How to Design a Yoga Studio

Designing a yoga studio is not difficult if you know what type of furniture you want inside the room. The space should be spacious and not cluttered, dim-lit, and not bright, and hardwood flooring is a must. Candles are a nice touch but are not recommended.

Using mirrors adds a nice touch, but they can also become a distraction. Students are often tempted to stare at their every move and pay less attention to instructions. Sometimes mirrors can be a great asset in the teaching stage.

Walls need to be free from overcrowding. Wall space provides room for propping and posing. Painted walls or wood surface walls are better. Too many decorations can destroy the mood. Avoid hanging ornaments from the ceiling and objects that protrude from the wall like candle sconces.

The flooring should be made from wood or bamboo, not concrete, and indeed not carpet. While the carpet may look beautiful, it is not the best choice for obvious reasons. It becomes smelly after a while. Food stains, odors, mildew, and chemicals can creep in at any time, and the smell and feel of the carpet can become unbearable.

Style

Develop a color scheme. Integrating colors throughout the studio will add life and vitality. The designs, the color, and the equipment should be in complete harmony with each other.

Mats give a friendly and inviting touch. They are easy to clean, and they do not take up much space.

Provide a clothes rack or a small storage area for coats and shoes. It can be a few hooks on the wall or if there is a closet in the room that will work even better.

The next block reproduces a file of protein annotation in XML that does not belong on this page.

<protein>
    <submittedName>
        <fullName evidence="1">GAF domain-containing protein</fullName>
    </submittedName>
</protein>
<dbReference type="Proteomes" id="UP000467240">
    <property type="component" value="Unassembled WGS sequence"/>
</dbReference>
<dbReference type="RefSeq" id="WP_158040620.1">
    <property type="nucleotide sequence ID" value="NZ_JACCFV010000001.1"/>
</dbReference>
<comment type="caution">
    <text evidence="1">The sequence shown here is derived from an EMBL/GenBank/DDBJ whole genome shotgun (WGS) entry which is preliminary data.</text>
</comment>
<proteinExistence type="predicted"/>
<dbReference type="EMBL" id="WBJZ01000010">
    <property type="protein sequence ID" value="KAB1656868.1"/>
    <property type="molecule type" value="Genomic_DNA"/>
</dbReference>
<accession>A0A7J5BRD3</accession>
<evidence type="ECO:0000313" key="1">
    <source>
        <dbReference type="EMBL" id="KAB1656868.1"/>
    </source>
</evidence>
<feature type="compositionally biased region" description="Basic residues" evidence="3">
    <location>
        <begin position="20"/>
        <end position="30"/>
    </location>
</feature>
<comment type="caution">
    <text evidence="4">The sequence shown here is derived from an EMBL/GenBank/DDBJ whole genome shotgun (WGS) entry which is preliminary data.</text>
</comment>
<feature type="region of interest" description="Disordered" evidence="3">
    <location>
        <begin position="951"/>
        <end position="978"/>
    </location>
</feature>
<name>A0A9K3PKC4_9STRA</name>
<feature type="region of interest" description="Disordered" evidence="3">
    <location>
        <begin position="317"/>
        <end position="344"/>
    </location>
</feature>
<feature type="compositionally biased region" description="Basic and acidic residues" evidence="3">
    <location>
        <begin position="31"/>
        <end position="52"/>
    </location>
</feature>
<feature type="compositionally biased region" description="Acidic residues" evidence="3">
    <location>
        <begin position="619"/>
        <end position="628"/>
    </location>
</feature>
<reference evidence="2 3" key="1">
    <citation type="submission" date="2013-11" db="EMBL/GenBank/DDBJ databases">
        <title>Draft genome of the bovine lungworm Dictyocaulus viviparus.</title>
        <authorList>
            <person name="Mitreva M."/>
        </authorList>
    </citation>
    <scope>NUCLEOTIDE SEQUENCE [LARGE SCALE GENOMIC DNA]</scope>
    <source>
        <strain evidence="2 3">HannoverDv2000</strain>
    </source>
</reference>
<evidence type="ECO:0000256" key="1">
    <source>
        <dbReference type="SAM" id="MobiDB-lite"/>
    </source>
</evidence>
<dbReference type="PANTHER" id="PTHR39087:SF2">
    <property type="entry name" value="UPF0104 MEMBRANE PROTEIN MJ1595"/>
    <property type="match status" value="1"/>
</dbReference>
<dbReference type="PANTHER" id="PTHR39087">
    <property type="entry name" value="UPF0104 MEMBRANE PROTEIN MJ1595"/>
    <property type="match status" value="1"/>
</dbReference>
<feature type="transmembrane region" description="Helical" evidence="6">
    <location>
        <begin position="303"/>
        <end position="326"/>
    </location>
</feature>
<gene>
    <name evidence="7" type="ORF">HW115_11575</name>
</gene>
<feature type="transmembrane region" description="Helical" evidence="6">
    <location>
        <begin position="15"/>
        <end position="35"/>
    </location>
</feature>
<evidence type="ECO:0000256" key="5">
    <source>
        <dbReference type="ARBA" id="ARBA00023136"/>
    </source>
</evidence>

Odors are essential when setting the atmosphere. Too much perfume is not recommended as soon as students may have an allergy. Incense adds a pleasant sense of serenity in the atmosphere. Plugin scent refills are great to have. They are easy to store, cheap to purchase, and they last a long time.

Make sure there are an adequate number of showers and toilets. Having a place for students to wash up, do their hair, and change clothes is a vital necessity. Bathrooms and showers should meet ADA specifications regarding appropriate accessibility for the handicap. Even if no handicap students have enrolled in this setting should be installed.

The design of the yoga studio will depend on the preferences of the instructor. In any case, the studio should be roomy yet comfortable – keep in mind not to use carpet. The atmosphere should be pleasant and inviting. The equipment and the building should be easily accessible to everyone.

Location is not as important. Students who are genuinely interested in yoga will show up regardless of where the building is located.

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